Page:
Music Benefits lead

Staring blankly into the face of the new year poses interesting complications for anyone looking for a way to be smarter, happier, better. Self-imposed limitations and excuses get in the way of progress, but in the midst of this uphill battle known as the “The New Year’s Resolution,” there is one ally that can help move self-improvement forward, and that is music. Music is powerful. Music can make you better.

Music Can Increase Concentration:

You have a thirteen page term paper due tomorrow, and you, like me, waited until the last possible minute to conjure some disassembled excuse for a piece of writing. You look up Mozart on Spotify because you read a neat article somewhere about the effects of music on the brain and how classical music can trigger acute concentration. “Serenade No. 13 in G Major” begins to play through your computer speakers, and, somehow, your fingers begin to type out perfection on the screen.

The “Mozart Effect,” as it is known among Music Psychology practitioners, is a theory that states that cognitive tasks will improve after listening to Mozart for fifteen minutes. It helps the brain. And listening to classical music is like taking a vacation. Emotions and visualizations stem from minutes of listening to a piece of orchestral music. It also provides a pretty brainy topic of party conversation, and who doesn’t want to be smarter? It’s attractive. You can’t say I’ve never helped you.

Source: Music Psychology (Wikipedia)

Music Can Make You Happy:

Your boyfriend or girlfriend of two years decides it’s over. After all you’ve done for her! You once went to three grocery stores to find the ingredients for vegan carob chip cookies for him! You watched every terrible chick flick on Netflix until your eyes bled for her! How could this happen?! It’s okay. First of all, you’re probably better off, etc. etc. Now listen to your favorite song. It will make you feel better.

According to Music Therapy studies, people who listen to music experience a decrease in a stress hormone known as cortisol. Activity in the frontal lobe of the brain also occurs, which helps in the increasing of positive attitudes. Music also discharges dopamine in the brain, a reward hormone that releases when you eat something delicious or smell something good. Turn on the tunes to turn off the bad mood. I highly recommend “San Francisco” by The Mowgli’s to start.

Source: Music Therapy (Wikipedia) & “The Power of Music, Tapped in a Cubicle” (The New York Times)

Music Can Make You More Creative:

In the days after the holidays, you assess your gift bundle acquired from friends, relatives, and coworkers. Grandma June decided to skip the handmade scarf this year and uncharacteristically gave you canvas paper and paint brushes. To avoid the uncomfortable conversation with your Grandma June about your inability to draw anything more than a stick figure, you silently take the gift and hide it in the closet. But curiosity combined with a rainy day somehow possesses you to bring out the paper and brushes. But where do you start? Where does the creativity spawn?

Music can produce a happy and positive effect on the brain, which in turn will make the mind sharper, more organized, and ready for creativity. Music can expand the mind and allow free thinking. Putting brush to canvas while listening to music can bring out your inner Rembrandt, or at least make you a little less intimidated to draw that stick figure with flare. Try listening to Cloud Nothings’ new album Attack on Memory for creative inspiration.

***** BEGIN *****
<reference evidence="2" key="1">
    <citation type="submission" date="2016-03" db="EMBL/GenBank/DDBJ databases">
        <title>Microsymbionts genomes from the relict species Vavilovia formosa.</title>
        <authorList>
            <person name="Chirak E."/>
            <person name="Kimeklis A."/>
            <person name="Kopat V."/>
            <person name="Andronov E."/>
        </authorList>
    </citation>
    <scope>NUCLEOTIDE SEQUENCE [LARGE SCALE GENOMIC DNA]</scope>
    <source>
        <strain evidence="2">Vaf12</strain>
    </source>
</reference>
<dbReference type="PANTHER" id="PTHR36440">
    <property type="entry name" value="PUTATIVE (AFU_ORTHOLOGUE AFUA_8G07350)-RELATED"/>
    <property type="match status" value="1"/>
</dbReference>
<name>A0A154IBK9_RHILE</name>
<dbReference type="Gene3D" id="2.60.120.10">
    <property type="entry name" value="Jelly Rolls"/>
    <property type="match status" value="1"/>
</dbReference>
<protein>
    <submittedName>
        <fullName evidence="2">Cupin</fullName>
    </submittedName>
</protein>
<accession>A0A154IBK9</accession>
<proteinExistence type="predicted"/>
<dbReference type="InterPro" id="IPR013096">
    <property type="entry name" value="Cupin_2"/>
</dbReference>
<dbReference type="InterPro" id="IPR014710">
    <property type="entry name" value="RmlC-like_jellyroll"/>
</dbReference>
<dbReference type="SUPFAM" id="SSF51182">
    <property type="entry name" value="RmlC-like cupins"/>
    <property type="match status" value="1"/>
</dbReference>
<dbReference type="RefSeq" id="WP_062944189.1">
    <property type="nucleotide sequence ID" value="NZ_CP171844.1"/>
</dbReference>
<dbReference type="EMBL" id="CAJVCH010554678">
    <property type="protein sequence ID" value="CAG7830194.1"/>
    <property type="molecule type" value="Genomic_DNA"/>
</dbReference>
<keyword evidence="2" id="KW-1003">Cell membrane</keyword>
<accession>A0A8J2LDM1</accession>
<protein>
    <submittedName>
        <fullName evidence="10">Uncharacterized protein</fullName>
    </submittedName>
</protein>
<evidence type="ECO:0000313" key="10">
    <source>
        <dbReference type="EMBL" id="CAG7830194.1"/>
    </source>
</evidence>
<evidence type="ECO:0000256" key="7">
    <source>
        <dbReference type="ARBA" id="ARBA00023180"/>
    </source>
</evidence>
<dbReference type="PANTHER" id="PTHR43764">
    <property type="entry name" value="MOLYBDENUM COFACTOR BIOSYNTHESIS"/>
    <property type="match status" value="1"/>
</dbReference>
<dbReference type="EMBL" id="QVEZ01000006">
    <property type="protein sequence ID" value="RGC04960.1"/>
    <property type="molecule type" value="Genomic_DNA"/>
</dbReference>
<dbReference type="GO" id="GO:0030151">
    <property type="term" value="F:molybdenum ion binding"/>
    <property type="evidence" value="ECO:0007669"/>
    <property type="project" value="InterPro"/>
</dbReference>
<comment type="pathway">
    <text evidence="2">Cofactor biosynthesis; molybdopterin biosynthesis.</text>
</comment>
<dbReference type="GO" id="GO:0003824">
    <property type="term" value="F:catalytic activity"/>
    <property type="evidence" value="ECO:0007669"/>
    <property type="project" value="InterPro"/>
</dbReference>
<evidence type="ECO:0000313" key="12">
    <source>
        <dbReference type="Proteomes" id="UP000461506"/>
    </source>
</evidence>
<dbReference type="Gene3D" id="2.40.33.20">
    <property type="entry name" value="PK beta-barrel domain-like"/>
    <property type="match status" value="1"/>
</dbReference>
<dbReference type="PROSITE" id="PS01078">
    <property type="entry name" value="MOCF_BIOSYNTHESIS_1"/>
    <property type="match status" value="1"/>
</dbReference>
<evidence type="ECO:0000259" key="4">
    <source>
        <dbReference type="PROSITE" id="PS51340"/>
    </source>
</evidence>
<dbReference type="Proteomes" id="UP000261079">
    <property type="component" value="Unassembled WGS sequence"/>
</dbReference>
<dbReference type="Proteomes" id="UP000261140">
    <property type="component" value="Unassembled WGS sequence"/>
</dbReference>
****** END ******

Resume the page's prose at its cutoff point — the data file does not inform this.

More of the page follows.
Source: “The Effect of Music Listening on Work Performance” (Psychology of Music)

Music Can Help You Sell Things:

Remember that commercial in the early-nineties that featured some strange flavored Mountain Dew and the four-part harmony of the iconic classic “Bohemian Rhapsody” by Queen? I’m sure you have a vivid picture in your brain, but it’s not your astute memory for anything trivial that is recalling this thought. It’s the perfectly executed song and product pairing that the advertisers brilliantly concocted to, undoubtedly, sell millions of bottles of the sugary drink.

Emotional and cognitive connections to music can provide a strong link between the product and the consumer. Sure, it seems like a dirty, low-down trick to use emotions to push product, but without music and the personal weight it carries, that trash bag or brand of gum would be a harder sell, if not a more unfulfilling one. We’ve all been subject to music persuasion. At your next garage sale, play a little John Williams’ Indiana Jones score or Alan Silvestri’s Back to the Future theme music while you’re modeling last year’s jeans for the unsuspecting customer. If the sewn on checkerboard patches on the knees won’t drive the sale, the music will.

Source: Music Psychology – Music In Marketing (Wikipedia)

Music Can Motivate Exercise:

That treadmill you got last holiday will be used someday. It’s just not the right time. You had a long day. Those holiday cookies in the office have your name all over them. Maybe next week. Maybe next year. You’ll start using it then. No more excuses. Your iPod is waiting to be used. It wants to feel the rush of wind on its LCD screen. It longs to be used for long periods of physical strain. Your music is ready to push you. Admit it, you want it to.

Working out to music is so much more motivating than running in silence. Music allows you to concentrate on the good, upbeat rhythms of Ke$ha’s new album, Warrior, for instance, and less on the excruciating pain surging through your legs. It’s a powerful tool to increase the stamina and decrease the stress. It’s also a nice way to shut off the world and ward off all the gym rats who will want your number after you trim down your hot bod. Again, you can’t say I’ve never helped you.

Source: “Tuning Up Your Workout: Music Can Motivate You To Take It Up a Notch” (Philly.com)